Nestled between Peckham and New Cross, Rising Sun Collective (named after the former pub it calls home) is an LGBTQ+-friendly music and arts creative house. With studios, event spaces and affordable housing, it’s played host to gigs from the likes of AJ Tracey and Jamie XX. But recently its members found that all of that was suddenly at risk.
The group had been living in the building on a rolling contract since 2015. ‘When we first moved in they [the landlord] only wanted to give us a six-month tenancy,’ says Scott Bowley, a recording artist and co-founder of the collective, explaining that fear of eviction loomed over their heads. ‘Of course, every year that went by, more of a community built up around the place and there was more at stake.’
When, during the pandemic, the eviction notice finally came, the group decided to fight back. Their idea? To raise the £1.1 million needed to buy the building. With the help of advisors, they built a plan to turn the space into a co-op using donations and loan stocks (a type of simple loan that any individual can give to the co-op for a certain amount of time). If they’re successful it’ll mean they can keep the building – and a slice of culture alive in south London. Tenants will still pay rent but it will go to support the collective rather than to a private landlord.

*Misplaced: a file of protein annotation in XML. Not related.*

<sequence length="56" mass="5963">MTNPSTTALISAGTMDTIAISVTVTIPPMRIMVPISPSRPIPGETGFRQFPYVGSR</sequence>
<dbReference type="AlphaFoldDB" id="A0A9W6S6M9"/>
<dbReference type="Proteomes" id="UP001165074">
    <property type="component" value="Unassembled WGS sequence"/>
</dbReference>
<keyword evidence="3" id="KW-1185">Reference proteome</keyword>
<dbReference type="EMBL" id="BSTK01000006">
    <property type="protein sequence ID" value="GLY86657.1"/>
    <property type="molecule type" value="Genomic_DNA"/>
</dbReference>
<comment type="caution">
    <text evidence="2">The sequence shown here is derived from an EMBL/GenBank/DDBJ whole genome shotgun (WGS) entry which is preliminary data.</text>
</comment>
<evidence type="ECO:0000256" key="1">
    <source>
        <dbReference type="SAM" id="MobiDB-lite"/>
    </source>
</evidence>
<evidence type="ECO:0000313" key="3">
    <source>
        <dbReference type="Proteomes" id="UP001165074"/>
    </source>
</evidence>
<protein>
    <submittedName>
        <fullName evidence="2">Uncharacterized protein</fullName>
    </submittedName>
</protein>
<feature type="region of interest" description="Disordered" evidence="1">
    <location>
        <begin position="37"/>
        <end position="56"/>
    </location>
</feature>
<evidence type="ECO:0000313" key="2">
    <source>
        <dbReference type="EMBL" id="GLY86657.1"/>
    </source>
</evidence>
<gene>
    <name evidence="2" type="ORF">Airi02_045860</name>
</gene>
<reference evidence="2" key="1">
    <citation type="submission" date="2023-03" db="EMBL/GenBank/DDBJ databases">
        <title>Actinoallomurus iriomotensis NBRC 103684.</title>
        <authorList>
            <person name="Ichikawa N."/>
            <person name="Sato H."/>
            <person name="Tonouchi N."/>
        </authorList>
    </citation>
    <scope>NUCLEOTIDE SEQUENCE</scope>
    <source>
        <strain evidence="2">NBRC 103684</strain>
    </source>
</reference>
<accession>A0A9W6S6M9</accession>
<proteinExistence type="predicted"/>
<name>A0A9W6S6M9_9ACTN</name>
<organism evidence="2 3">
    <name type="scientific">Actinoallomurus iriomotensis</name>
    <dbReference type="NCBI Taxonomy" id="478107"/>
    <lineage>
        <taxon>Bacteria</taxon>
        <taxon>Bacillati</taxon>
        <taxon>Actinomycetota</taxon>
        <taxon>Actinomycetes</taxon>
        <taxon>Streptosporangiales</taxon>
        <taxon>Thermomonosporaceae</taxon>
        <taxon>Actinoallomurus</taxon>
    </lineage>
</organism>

The group still have £68,000 to acquire before they can buy the space, says member and burlesque performer Chloe Curry. When they do, the win will go far beyond the Rising Sun Collective. They plan to invest in other co-ops, helping them to put down deposits. The aim? To show that, for low-earning London artists, there’s an alternative to relying on being tied to the whims of landlords. Curry is hopeful: ‘If this were to spread across London, and there were to be more examples that start up after this one, that’s such a positive thing.’
You can support the Rising Sun Collective’s campaign here.
Read our AJ Tracey profile.
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